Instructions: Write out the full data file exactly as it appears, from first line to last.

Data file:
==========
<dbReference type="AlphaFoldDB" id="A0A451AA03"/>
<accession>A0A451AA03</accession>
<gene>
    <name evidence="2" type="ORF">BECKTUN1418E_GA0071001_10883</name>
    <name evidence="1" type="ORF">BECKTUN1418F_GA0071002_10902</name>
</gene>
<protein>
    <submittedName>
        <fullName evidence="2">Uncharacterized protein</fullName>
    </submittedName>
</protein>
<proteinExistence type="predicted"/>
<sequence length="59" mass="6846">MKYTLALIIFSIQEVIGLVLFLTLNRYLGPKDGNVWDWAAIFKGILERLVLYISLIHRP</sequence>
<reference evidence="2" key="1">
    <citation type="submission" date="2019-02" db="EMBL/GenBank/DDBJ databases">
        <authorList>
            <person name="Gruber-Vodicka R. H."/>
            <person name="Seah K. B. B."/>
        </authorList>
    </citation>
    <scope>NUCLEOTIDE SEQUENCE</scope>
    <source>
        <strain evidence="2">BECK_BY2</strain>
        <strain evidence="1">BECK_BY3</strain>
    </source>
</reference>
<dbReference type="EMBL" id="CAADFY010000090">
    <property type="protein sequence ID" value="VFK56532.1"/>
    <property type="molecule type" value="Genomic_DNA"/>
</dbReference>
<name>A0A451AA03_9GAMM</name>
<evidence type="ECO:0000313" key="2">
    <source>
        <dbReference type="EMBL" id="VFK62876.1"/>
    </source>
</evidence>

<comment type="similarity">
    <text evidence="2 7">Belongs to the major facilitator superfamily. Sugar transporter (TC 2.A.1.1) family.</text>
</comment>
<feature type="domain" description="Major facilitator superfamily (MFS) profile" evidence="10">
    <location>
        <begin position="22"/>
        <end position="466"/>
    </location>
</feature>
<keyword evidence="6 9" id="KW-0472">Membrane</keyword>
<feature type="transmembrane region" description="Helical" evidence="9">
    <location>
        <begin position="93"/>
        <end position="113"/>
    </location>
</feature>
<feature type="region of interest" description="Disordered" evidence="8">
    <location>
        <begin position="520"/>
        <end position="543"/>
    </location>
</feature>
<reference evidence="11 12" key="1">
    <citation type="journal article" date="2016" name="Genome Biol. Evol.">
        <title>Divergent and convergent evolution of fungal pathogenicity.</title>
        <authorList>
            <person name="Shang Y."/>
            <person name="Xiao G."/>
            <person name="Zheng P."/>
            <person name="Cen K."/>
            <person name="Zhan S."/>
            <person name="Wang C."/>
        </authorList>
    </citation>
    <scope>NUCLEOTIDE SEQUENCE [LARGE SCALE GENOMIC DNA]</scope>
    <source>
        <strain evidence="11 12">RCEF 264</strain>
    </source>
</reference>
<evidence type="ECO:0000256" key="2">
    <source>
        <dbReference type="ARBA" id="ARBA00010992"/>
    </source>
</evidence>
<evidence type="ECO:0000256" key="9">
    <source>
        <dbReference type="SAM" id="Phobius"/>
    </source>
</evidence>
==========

<dbReference type="AlphaFoldDB" id="A0A451AA03"/>
<accession>A0A451AA03</accession>
<gene>
    <name evidence="2" type="ORF">BECKTUN1418E_GA0071001_10883</name>
    <name evidence="1" type="ORF">BECKTUN1418F_GA0071002_10902</name>
</gene>
<protein>
    <submittedName>
        <fullName evidence="2">Uncharacterized protein</fullName>
    </submittedName>
</protein>
<proteinExistence type="predicted"/>
<sequence length="59" mass="6846">MKYTLALIIFSIQEVIGLVLFLTLNRYLGPKDGNVWDWAAIFKGILERLVLYISLIHRP</sequence>
<reference evidence="2" key="1">
    <citation type="submission" date="2019-02" db="EMBL/GenBank/DDBJ databases">
        <authorList>
            <person name="Gruber-Vodicka R. H."/>
            <person name="Seah K. B. B."/>
        </authorList>
    </citation>
    <scope>NUCLEOTIDE SEQUENCE</scope>
    <source>
        <strain evidence="2">BECK_BY2</strain>
        <strain evidence="1">BECK_BY3</strain>
    </source>
</reference>
<dbReference type="EMBL" id="CAADFY010000090">
    <property type="protein sequence ID" value="VFK56532.1"/>
    <property type="molecule type" value="Genomic_DNA"/>
</dbReference>
<name>A0A451AA03_9GAMM</name>
<evidence type="ECO:0000313" key="2">
    <source>
        <dbReference type="EMBL" id="VFK62876.1"/>
    </source>
</evidence>

<comment type="similarity">
    <text evidence="2 7">Belongs to the major facilitator superfamily. Sugar transporter (TC 2.A.1.1) family.</text>
</comment>
<feature type="domain" description="Major facilitator superfamily (MFS) profile" evidence="10">
    <location>
        <begin position="22"/>
        <end position="466"/>
    </location>
</feature>
<keyword evidence="6 9" id="KW-0472">Membrane</keyword>
<feature type="transmembrane region" description="Helical" evidence="9">
    <location>
        <begin position="93"/>
        <end position="113"/>
    </location>
</feature>
<feature type="region of interest" description="Disordered" evidence="8">
    <location>
        <begin position="520"/>
        <end position="543"/>
    </location>
</feature>
<reference evidence="11 12" key="1">
    <citation type="journal article" date="2016" name="Genome Biol. Evol.">
        <title>Divergent and convergent evolution of fungal pathogenicity.</title>
        <authorList>
            <person name="Shang Y."/>
            <person name="Xiao G."/>
            <person name="Zheng P."/>
            <person name="Cen K."/>
            <person name="Zhan S."/>
            <person name="Wang C."/>
        </authorList>
    </citation>
    <scope>NUCLEOTIDE SEQUENCE [LARGE SCALE GENOMIC DNA]</scope>
    <source>
        <strain evidence="11 12">RCEF 264</strain>
    </source>
</reference>
<evidence type="ECO:0000256" key="2">
    <source>
        <dbReference type="ARBA" id="ARBA00010992"/>
    </source>
</evidence>
<evidence type="ECO:0000256" key="9">
    <source>
        <dbReference type="SAM" id="Phobius"/>
    </source>
</evidence>